Why I’ve Chosen the Rewarding Profession of Certified Peer Specialist

Care For Your Mind wraps up the series on peer support services this week with a post from Olga Wuerz, a certified peer specialist, WOC (Without Compensation) who shares first-hand the value of including peer support services as an integral part of the mental health care delivery team at VA hospitals and centers.

Why I’ve Chosen the Rewarding Profession of Certified Peer Specialist
Olga Wuerz, Certified Peer Specialist, WOC and President of the Dallas VA Mental Health Veterans Advocacy Council

I started working on the Acute In-Patient unit at the Dallas VA Hospital about 8 years ago. Back then no-one knew what peer specialists were. Knowing that, the first time I decided to go and visit the Veterans on the unit I brought a cake. I rang the bell and a nurse came to the door and asked what I wanted. I told her who I was and she looked at me with a puzzled look until I told her that I had also brought a cake for the staff. She then grabbed my hand and said, “Honey, come on in here!” From then on I began to come and spend time with my fellow Veterans.

I now facilitate groups and talk to Veterans one-on -one. I let them know that I myself had been a patient and that I was in and out like a revolving door for ten years. I self-medicated with alcohol through my struggle with bipolar disorder and all the psychotic episodes that go along with that.

The value of sharing stories
I always start my groups with my recovery story. Right away it breaks the ice and the Veterans realize I am different from the other staff. I understand. I have sat in those chairs. I have even crawled on the floors at one time. These are the details I let them know about me.

I bring them information I feel will help them find their way to recovery. I think it’s important for them to understand what this means. One of the most important things I feel they need to understand is the “Definition and Process of Recovery”. I use my lived experience while explaining that it actually is a process that could take time. You could have setbacks but you can always learn from these. And just as important, you can’t expect to do the same thing over and over and expect a different outcome, especially if it keeps bringing you back to the hospital.

Role modeling recovery
When I think about the value peer specialists bring to these settings, one of the first things that comes to mind is that we are concrete role models that other Veterans can see doing well. One day while on the unit, a nurse introduced me to a new woman Veteran. The first thing she said was, “You mean I can actually get better?”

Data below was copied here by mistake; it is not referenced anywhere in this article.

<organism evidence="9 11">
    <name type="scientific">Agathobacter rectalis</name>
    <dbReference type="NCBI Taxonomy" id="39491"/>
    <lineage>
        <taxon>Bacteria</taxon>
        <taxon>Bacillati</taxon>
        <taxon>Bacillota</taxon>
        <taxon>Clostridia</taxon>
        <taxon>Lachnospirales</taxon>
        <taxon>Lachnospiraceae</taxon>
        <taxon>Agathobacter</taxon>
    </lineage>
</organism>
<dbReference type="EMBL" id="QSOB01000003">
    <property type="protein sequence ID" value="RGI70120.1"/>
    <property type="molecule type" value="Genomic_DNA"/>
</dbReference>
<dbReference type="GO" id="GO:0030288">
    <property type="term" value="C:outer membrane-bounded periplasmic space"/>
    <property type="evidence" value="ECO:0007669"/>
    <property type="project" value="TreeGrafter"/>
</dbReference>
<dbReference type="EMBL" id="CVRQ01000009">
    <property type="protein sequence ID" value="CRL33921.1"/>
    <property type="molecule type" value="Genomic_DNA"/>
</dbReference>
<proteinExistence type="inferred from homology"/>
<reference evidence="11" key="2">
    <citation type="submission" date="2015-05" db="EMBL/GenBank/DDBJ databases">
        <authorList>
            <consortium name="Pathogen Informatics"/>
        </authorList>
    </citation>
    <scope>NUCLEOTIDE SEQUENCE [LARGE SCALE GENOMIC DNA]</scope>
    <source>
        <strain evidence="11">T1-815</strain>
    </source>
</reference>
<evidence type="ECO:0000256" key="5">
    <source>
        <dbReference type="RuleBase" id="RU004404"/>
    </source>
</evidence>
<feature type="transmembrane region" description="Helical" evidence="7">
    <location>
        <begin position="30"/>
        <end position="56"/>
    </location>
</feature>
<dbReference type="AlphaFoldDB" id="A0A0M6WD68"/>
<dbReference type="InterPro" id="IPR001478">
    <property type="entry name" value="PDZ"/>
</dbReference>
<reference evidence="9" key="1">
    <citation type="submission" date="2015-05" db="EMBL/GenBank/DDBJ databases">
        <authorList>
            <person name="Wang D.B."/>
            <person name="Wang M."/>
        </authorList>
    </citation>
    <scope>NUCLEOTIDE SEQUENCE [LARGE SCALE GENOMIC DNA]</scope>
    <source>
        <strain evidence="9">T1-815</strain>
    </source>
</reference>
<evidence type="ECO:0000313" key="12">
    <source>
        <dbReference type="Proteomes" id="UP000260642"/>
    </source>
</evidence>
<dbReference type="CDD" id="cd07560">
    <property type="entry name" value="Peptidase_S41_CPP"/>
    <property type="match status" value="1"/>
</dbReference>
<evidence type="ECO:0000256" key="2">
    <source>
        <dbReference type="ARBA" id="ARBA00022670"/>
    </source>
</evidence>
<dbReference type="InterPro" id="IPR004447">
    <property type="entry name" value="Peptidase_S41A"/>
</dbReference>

I have been told from other staff including doctors that I am an asset on the unit. There are times that the staff will come look for me to talk to a specific Veteran because they are having no luck. I also believe that because we are Veterans and have a lived experience, Veterans will tell us things that they don’t feel comfortable talking about with the other staff. But because they trust us, they will normally give us permission to speak on their behalf to the necessary staff. We also attend treatment team meetings, which in many ways provides a means for the Veteran to have a voice in those meetings. And because the peer specialist sees both sides of an issue, we can offer input that either the Veteran or the treatment team may not have taken into consideration.

Until I became a peer specialist my life had no real meaning and now I have a reason to get up each day. I have found my purpose. I feel that God has taken all those years of struggle and turned my disability into gift that I now give to my fellow Veterans. It is not only valuable to those you serve, it is most valuable to yourself!


  • How can the VA improve the utilization of peer support services at its medical facilities?
  • What are you willing to do to ensure all Veterans have access to peer support services?

Olga Wuerz is a certified peer support specialist, WOC at the Dallas Veterans Medical Center, a US Army Veteran, current president of the Dallas VAMC Mental Health Veterans Advocacy Council, and the Commander of her Disabled American Veterans Chapter. Ms. Wuerz received the Honoree of the Year award from the Greater Dallas Veterans Council in 2014 for never forgetting the bridge that safely restored her mental stability by giving back as a peer support specialist on the same unit where she was once a patient. Ms. Wuerz received her peer specialist training from DBSA and has been a training consultant since 2013. Olga Wuerz resides in her home with her best friend Claudia and her pets, dog (Juli), cat (sox), and three birds (Pete, Jacob and Willie).

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